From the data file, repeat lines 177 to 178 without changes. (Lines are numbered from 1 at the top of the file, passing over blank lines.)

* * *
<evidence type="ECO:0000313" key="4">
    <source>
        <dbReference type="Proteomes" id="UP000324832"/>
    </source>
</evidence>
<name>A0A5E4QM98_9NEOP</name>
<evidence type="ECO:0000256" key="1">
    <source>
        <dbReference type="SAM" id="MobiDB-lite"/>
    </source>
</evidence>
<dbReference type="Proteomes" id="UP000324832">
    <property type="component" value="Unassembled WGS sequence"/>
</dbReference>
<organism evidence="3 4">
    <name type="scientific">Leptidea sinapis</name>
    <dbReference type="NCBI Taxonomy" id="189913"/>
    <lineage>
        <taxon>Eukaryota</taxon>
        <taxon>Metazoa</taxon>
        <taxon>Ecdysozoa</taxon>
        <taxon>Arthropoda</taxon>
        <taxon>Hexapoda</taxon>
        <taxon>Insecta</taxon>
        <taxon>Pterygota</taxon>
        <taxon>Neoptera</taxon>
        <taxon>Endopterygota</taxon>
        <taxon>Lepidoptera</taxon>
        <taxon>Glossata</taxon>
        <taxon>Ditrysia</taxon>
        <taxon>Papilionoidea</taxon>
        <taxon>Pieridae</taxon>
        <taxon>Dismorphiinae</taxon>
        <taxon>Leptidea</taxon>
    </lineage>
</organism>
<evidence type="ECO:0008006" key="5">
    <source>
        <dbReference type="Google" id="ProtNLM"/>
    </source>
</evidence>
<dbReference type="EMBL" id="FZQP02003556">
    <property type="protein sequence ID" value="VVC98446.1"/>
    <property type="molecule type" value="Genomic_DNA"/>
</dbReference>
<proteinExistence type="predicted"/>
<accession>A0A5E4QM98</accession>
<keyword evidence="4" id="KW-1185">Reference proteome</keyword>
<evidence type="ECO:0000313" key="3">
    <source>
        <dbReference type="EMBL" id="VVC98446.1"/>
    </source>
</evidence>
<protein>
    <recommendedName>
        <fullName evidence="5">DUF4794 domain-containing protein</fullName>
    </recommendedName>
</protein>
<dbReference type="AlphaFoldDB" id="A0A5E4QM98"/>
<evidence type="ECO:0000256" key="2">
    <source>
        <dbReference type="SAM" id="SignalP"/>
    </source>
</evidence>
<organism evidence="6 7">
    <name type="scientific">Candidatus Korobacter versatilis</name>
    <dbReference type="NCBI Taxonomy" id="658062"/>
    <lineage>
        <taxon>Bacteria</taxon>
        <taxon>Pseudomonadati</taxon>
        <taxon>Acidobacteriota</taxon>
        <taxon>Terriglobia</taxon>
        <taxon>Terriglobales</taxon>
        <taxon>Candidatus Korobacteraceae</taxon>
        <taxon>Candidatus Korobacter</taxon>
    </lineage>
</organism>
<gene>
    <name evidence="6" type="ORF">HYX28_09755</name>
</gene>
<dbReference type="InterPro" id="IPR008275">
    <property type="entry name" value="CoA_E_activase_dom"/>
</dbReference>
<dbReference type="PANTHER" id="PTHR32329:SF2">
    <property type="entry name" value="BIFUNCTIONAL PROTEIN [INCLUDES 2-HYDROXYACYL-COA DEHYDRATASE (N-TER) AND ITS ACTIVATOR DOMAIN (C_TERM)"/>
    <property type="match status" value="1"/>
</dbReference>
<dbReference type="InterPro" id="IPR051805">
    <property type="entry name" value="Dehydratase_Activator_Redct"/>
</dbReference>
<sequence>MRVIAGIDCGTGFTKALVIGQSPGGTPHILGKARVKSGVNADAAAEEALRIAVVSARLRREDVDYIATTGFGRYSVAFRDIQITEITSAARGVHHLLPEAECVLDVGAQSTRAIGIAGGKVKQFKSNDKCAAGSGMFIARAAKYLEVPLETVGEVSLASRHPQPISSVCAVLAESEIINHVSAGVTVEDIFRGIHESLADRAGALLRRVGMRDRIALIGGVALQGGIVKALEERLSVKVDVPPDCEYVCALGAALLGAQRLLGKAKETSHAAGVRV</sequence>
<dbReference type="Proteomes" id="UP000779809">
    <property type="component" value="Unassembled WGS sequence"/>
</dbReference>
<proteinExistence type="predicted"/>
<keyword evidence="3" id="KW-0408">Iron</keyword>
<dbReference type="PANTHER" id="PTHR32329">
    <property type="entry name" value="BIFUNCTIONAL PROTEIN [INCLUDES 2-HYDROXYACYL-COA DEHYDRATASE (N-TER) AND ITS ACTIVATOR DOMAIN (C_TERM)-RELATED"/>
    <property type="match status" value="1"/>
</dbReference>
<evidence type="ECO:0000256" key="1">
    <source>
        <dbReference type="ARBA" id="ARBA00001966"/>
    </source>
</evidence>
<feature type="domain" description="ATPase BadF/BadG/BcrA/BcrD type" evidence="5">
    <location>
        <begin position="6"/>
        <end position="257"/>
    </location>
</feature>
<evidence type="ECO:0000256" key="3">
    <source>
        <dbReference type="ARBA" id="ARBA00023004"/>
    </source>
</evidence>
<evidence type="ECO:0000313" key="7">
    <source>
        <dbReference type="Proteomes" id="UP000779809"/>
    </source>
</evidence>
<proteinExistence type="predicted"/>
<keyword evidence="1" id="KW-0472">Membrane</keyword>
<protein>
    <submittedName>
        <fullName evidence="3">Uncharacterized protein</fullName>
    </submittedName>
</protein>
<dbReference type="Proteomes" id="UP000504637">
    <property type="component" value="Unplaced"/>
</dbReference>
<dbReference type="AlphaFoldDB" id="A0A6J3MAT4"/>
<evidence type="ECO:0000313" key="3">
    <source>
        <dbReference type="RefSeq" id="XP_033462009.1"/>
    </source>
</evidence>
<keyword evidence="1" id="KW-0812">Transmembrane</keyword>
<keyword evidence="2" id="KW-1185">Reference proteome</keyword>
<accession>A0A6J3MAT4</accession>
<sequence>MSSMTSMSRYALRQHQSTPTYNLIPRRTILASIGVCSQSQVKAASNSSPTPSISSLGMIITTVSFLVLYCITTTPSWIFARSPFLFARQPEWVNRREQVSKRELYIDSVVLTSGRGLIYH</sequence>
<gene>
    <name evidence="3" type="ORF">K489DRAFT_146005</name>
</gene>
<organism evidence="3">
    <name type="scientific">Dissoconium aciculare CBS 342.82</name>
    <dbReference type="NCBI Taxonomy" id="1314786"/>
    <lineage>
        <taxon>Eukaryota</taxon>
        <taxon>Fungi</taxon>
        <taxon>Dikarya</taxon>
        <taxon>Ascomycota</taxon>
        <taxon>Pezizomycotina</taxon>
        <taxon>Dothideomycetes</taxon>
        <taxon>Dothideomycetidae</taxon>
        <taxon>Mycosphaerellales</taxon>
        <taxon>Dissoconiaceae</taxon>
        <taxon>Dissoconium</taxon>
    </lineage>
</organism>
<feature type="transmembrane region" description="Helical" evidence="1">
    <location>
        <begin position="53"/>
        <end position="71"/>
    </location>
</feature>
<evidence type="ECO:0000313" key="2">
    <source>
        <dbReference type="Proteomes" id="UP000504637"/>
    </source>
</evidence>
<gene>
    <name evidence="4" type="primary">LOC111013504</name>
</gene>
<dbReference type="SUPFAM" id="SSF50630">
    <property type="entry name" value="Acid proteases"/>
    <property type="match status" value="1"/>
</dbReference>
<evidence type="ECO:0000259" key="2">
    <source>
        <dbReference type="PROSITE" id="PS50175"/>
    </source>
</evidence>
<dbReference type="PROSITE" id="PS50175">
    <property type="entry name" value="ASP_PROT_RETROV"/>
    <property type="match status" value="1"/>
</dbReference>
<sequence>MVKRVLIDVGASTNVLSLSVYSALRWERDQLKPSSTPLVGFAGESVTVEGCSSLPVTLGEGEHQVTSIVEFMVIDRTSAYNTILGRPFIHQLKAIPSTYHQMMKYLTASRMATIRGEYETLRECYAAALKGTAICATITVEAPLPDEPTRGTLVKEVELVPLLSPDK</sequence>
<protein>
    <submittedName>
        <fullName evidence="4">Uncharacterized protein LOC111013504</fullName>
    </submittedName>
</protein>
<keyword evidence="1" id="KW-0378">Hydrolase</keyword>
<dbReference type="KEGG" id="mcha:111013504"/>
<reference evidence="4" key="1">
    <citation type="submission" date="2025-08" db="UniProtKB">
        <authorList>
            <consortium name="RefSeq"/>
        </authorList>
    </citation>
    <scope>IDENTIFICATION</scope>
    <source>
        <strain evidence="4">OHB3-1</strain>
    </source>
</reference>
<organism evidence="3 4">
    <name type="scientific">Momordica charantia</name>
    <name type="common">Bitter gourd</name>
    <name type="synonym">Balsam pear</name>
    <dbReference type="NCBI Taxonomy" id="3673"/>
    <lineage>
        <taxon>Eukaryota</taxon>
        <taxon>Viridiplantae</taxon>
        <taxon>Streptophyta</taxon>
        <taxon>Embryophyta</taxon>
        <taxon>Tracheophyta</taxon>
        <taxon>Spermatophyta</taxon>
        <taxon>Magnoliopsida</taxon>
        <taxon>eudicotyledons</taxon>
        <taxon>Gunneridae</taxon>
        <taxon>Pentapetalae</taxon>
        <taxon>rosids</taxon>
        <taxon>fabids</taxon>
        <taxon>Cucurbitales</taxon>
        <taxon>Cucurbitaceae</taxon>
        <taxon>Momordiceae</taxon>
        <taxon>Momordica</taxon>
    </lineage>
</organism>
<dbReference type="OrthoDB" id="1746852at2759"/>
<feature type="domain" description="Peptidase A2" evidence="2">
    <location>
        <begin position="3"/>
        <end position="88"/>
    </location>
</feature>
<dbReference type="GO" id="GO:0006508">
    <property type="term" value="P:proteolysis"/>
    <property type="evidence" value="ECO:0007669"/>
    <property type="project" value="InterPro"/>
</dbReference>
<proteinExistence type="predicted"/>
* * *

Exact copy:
    <property type="match status" value="1"/>
</dbReference>